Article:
The replacement has been completed. It appears to my untrained eye to be a nondescript concrete slab bridge.

Wolf Bridge
Posted October 20, 2020, by Art S. (asuckewer [at] knite [dot] com)


Cumberland County detour starts Oct. 26 for bridge-replacement project

Updated Oct 20, 9:58 AM; Posted Oct 19, 1:36 PM

By Steve Marroni | smarroni@pennlive.com

Residents of Middlesex Township can expect a month-long detour starting next week as crews replace a bridge that has been closed for seven years.

Cumberland County officials say a new detour for the project to replace the Wolf Bridge will begin on Oct. 26.

The intersection of Wolf Bridge Road and Clemson Drive will be closed to allow for the construction of tie-ins to the new bridge. That part of the project will take three to four weeks and will take drivers on a four-mile detour on Clemson Drive, North Middlesex Road, and West Middlesex Drive.

Wolf Bridge closed in September 2013 when an annual inspection revealed extensive deterioration.

The 192-foot-long, steel-truss bridge was built in 1895 and had a 10-ton weight limit, carrying about 2,000 vehicles per day over the Conodoguinet Creek, prior to its closing.

The estimated $3 million construction cost will be entirely funded by federal funds.

County officials say it’s part of the Cumberland County Bridge Capital Improvement Plan that includes more than $30 million of bridge replacement or repair projects on all 28 county-owned bridges. The primary funding source comes from the county approved $5 per vehicle registration fee. Since 2015, the fee has generated approximately $1.1 million per year, allowing the county to address its bridge needs.

Wolf Bridge
Posted October 20, 2020, by Art S. (asuckewer [at] knite [dot] com)
Wolf Bridge
Posted June 4, 2015, by ArtS (asuckewer [at] knite [dot] com)
Wolf Bridge
Posted February 18, 2015, by Nathan Holth (webmaster [at] historicbridges [dot] org)


The Historic Bridge Foundation is another out-of-state entity that frequently is a consulting party on bridge projects in Pennsylvania. I have trouble keeping track of them all, but it looks like HBF isn't a CP on this one.

Convincing PennDOT, Cumberland County, or any entity in Pennsylvania that rehab of historic truss bridges is even occasionally feasible has been an uphill battle of over a decade. Progress has been made, but not enough to turn a report like this one around 180 degrees.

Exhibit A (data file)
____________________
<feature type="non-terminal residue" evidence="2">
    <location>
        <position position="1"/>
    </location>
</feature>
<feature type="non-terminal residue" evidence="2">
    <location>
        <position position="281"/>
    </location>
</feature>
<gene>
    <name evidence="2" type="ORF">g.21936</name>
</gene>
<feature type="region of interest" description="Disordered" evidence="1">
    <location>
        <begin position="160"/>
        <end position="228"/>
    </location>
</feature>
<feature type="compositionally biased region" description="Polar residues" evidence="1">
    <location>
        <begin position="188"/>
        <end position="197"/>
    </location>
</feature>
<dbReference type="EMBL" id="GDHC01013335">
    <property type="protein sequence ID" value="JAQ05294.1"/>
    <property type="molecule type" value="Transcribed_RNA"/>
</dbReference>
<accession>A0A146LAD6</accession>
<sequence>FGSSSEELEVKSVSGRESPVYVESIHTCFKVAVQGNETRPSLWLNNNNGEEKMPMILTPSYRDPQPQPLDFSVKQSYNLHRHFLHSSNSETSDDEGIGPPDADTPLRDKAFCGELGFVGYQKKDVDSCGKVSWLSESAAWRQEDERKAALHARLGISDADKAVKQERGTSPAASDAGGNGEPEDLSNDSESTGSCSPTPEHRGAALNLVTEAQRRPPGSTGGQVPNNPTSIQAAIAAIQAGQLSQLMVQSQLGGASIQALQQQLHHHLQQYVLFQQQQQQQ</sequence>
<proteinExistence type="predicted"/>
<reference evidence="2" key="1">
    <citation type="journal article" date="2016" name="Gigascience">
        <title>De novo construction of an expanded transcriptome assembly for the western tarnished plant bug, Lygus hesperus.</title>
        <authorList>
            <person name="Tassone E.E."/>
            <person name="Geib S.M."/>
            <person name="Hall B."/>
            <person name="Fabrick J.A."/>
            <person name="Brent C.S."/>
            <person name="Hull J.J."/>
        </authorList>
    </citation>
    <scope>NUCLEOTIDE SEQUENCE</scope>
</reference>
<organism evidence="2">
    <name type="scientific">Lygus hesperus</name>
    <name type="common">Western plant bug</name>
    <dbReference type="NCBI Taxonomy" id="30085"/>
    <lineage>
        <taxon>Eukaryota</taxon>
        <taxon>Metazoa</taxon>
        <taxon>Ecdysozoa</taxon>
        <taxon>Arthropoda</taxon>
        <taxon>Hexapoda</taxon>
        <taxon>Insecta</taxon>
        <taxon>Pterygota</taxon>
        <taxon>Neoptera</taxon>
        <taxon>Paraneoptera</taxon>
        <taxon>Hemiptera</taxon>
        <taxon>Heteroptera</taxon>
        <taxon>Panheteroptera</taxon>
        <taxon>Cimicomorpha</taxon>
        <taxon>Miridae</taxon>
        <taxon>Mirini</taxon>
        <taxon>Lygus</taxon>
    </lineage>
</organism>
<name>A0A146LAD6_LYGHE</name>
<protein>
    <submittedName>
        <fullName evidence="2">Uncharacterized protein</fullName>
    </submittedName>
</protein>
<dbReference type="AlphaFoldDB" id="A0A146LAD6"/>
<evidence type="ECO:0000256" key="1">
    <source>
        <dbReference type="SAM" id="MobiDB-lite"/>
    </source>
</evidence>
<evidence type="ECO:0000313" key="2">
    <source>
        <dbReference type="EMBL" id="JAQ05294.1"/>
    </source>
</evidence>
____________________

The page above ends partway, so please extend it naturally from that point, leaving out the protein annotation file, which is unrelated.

Wolf Bridge
Posted February 18, 2015, by ArtS (asuckewer [at] knite [dot] com)


I figured that you were the out of state preservationist they were referring to.

I was hoping that you might be able to convince them that repair/restoration would be a faster/better alternative.


Art S.

Wolf Bridge
Posted February 18, 2015, by Julie Bowers (jbowerz1 [at] gmail [dot] com)

From my conversations regarding this bridge I have found out that the county doesn't want the expense of putting in and electrifying a stop light system for the one lane bridge. It really has no access to bypass the historic given it's location and we know from our work in Pennsylvania that the bottom chord will most likely be shot. Workin' Bridges has not looked at this one professionally.

And now, in Pennsylvania, bridges are not necessarily doomed, but they must go through the Section 106 process before the next step can be made. For Pennsylvania that most likely means the "Bridges for Sale" program that Workin' Bridges is involved with through Preservation PA.

There is an alternate route, this bridge could be repaired most likely (they almost all can) but the costs do vary. If you are interested in more info look into ProjectPath. They are trying and there are many view points to be considered.

Wolf Bridge
Posted February 18, 2015, by Nathan Holth (webmaster [at] historicbridges [dot] org)


I am unsure what you are suggesting. I have no reason to assume anything other than that federal procedure will continue to be lawfully followed by all involved parties. I honestly am not sure what the county hopes to accomplish with its complaints... in my view it is inconsequential.

Wolf Bridge
Posted February 17, 2015, by ArtS (asuckewer [at] knite [dot] com)

Go get-em Nathan!!

Wolf Bridge
Posted February 17, 2015, by Nathan Holth (webmaster [at] historicbridges [dot] org)